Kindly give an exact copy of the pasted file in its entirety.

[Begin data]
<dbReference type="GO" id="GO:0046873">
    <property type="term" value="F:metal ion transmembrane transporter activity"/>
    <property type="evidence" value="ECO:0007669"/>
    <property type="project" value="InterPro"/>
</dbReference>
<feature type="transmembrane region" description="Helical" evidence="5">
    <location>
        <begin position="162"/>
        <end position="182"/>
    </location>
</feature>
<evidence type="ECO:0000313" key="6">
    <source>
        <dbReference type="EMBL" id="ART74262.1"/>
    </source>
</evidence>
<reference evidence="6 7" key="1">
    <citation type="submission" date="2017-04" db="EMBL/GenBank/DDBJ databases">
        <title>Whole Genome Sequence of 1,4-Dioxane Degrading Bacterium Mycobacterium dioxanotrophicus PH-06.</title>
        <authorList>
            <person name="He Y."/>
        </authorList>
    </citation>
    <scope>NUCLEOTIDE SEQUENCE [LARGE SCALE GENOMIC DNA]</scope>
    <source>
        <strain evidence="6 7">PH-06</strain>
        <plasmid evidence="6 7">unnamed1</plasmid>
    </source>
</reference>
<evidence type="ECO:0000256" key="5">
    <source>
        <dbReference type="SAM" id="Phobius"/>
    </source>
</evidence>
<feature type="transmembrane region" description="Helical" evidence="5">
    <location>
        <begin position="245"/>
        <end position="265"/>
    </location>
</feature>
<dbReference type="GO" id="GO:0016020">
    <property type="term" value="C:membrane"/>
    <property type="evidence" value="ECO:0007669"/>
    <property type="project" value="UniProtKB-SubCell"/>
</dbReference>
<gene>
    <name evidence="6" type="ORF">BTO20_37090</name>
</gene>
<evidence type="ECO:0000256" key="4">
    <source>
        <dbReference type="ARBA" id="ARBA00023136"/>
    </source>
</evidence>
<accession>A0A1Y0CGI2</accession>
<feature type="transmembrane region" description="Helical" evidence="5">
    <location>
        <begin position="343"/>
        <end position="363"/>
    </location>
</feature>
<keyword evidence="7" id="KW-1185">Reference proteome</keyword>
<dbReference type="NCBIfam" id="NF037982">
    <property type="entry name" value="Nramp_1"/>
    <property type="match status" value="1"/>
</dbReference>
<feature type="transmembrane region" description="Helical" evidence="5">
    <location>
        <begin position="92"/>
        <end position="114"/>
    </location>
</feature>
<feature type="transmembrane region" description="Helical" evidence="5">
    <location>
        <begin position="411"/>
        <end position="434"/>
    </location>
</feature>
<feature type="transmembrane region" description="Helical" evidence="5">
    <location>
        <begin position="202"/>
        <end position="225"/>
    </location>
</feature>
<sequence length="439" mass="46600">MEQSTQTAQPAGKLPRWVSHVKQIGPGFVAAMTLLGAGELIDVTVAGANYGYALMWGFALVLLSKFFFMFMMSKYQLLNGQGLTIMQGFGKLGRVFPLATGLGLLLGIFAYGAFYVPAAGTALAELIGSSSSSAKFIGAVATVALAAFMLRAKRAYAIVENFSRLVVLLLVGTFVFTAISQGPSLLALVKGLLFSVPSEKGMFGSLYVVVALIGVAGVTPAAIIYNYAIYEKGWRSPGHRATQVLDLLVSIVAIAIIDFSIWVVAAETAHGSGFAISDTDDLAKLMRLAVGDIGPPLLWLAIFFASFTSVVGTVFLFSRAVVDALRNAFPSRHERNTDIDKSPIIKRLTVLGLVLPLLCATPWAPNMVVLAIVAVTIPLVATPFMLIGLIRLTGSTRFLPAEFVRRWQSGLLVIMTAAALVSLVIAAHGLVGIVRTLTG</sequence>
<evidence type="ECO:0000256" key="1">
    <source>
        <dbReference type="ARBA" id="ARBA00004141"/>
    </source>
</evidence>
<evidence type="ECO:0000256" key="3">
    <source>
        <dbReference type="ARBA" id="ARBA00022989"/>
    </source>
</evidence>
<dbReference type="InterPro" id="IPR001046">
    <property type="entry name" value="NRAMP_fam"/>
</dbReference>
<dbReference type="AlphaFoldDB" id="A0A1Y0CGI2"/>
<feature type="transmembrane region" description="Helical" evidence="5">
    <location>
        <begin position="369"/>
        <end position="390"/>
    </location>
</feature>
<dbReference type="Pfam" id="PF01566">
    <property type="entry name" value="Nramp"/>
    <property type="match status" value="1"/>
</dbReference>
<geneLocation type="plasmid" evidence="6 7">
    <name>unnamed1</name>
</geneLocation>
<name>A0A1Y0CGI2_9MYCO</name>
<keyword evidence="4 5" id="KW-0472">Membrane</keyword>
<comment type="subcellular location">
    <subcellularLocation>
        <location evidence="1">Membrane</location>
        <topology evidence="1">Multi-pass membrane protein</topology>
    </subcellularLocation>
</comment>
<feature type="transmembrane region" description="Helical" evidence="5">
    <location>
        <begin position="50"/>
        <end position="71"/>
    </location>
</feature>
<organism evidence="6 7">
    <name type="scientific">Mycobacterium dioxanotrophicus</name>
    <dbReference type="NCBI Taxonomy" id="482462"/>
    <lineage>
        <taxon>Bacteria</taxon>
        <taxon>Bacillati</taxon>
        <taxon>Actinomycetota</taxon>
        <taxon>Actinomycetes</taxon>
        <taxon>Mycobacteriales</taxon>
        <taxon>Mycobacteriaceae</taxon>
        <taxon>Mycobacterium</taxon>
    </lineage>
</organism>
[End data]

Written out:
<dbReference type="GO" id="GO:0046873">
    <property type="term" value="F:metal ion transmembrane transporter activity"/>
    <property type="evidence" value="ECO:0007669"/>
    <property type="project" value="InterPro"/>
</dbReference>
<feature type="transmembrane region" description="Helical" evidence="5">
    <location>
        <begin position="162"/>
        <end position="182"/>
    </location>
</feature>
<evidence type="ECO:0000313" key="6">
    <source>
        <dbReference type="EMBL" id="ART74262.1"/>
    </source>
</evidence>
<reference evidence="6 7" key="1">
    <citation type="submission" date="2017-04" db="EMBL/GenBank/DDBJ databases">
        <title>Whole Genome Sequence of 1,4-Dioxane Degrading Bacterium Mycobacterium dioxanotrophicus PH-06.</title>
        <authorList>
            <person name="He Y."/>
        </authorList>
    </citation>
    <scope>NUCLEOTIDE SEQUENCE [LARGE SCALE GENOMIC DNA]</scope>
    <source>
        <strain evidence="6 7">PH-06</strain>
        <plasmid evidence="6 7">unnamed1</plasmid>
    </source>
</reference>
<evidence type="ECO:0000256" key="5">
    <source>
        <dbReference type="SAM" id="Phobius"/>
    </source>
</evidence>
<feature type="transmembrane region" description="Helical" evidence="5">
    <location>
        <begin position="245"/>
        <end position="265"/>
    </location>
</feature>
<dbReference type="GO" id="GO:0016020">
    <property type="term" value="C:membrane"/>
    <property type="evidence" value="ECO:0007669"/>
    <property type="project" value="UniProtKB-SubCell"/>
</dbReference>
<gene>
    <name evidence="6" type="ORF">BTO20_37090</name>
</gene>
<evidence type="ECO:0000256" key="4">
    <source>
        <dbReference type="ARBA" id="ARBA00023136"/>
    </source>
</evidence>
<accession>A0A1Y0CGI2</accession>
<feature type="transmembrane region" description="Helical" evidence="5">
    <location>
        <begin position="343"/>
        <end position="363"/>
    </location>
</feature>
<keyword evidence="7" id="KW-1185">Reference proteome</keyword>
<dbReference type="NCBIfam" id="NF037982">
    <property type="entry name" value="Nramp_1"/>
    <property type="match status" value="1"/>
</dbReference>
<feature type="transmembrane region" description="Helical" evidence="5">
    <location>
        <begin position="92"/>
        <end position="114"/>
    </location>
</feature>
<feature type="transmembrane region" description="Helical" evidence="5">
    <location>
        <begin position="411"/>
        <end position="434"/>
    </location>
</feature>
<feature type="transmembrane region" description="Helical" evidence="5">
    <location>
        <begin position="202"/>
        <end position="225"/>
    </location>
</feature>
<sequence length="439" mass="46600">MEQSTQTAQPAGKLPRWVSHVKQIGPGFVAAMTLLGAGELIDVTVAGANYGYALMWGFALVLLSKFFFMFMMSKYQLLNGQGLTIMQGFGKLGRVFPLATGLGLLLGIFAYGAFYVPAAGTALAELIGSSSSSAKFIGAVATVALAAFMLRAKRAYAIVENFSRLVVLLLVGTFVFTAISQGPSLLALVKGLLFSVPSEKGMFGSLYVVVALIGVAGVTPAAIIYNYAIYEKGWRSPGHRATQVLDLLVSIVAIAIIDFSIWVVAAETAHGSGFAISDTDDLAKLMRLAVGDIGPPLLWLAIFFASFTSVVGTVFLFSRAVVDALRNAFPSRHERNTDIDKSPIIKRLTVLGLVLPLLCATPWAPNMVVLAIVAVTIPLVATPFMLIGLIRLTGSTRFLPAEFVRRWQSGLLVIMTAAALVSLVIAAHGLVGIVRTLTG</sequence>
<evidence type="ECO:0000256" key="1">
    <source>
        <dbReference type="ARBA" id="ARBA00004141"/>
    </source>
</evidence>
<evidence type="ECO:0000256" key="3">
    <source>
        <dbReference type="ARBA" id="ARBA00022989"/>
    </source>
</evidence>
<dbReference type="InterPro" id="IPR001046">
    <property type="entry name" value="NRAMP_fam"/>
</dbReference>
<dbReference type="AlphaFoldDB" id="A0A1Y0CGI2"/>
<feature type="transmembrane region" description="Helical" evidence="5">
    <location>
        <begin position="369"/>
        <end position="390"/>
    </location>
</feature>
<dbReference type="Pfam" id="PF01566">
    <property type="entry name" value="Nramp"/>
    <property type="match status" value="1"/>
</dbReference>
<geneLocation type="plasmid" evidence="6 7">
    <name>unnamed1</name>
</geneLocation>
<name>A0A1Y0CGI2_9MYCO</name>
<keyword evidence="4 5" id="KW-0472">Membrane</keyword>
<comment type="subcellular location">
    <subcellularLocation>
        <location evidence="1">Membrane</location>
        <topology evidence="1">Multi-pass membrane protein</topology>
    </subcellularLocation>
</comment>
<feature type="transmembrane region" description="Helical" evidence="5">
    <location>
        <begin position="50"/>
        <end position="71"/>
    </location>
</feature>
<organism evidence="6 7">
    <name type="scientific">Mycobacterium dioxanotrophicus</name>
    <dbReference type="NCBI Taxonomy" id="482462"/>
    <lineage>
        <taxon>Bacteria</taxon>
        <taxon>Bacillati</taxon>
        <taxon>Actinomycetota</taxon>
        <taxon>Actinomycetes</taxon>
        <taxon>Mycobacteriales</taxon>
        <taxon>Mycobacteriaceae</taxon>
        <taxon>Mycobacterium</taxon>
    </lineage>
</organism>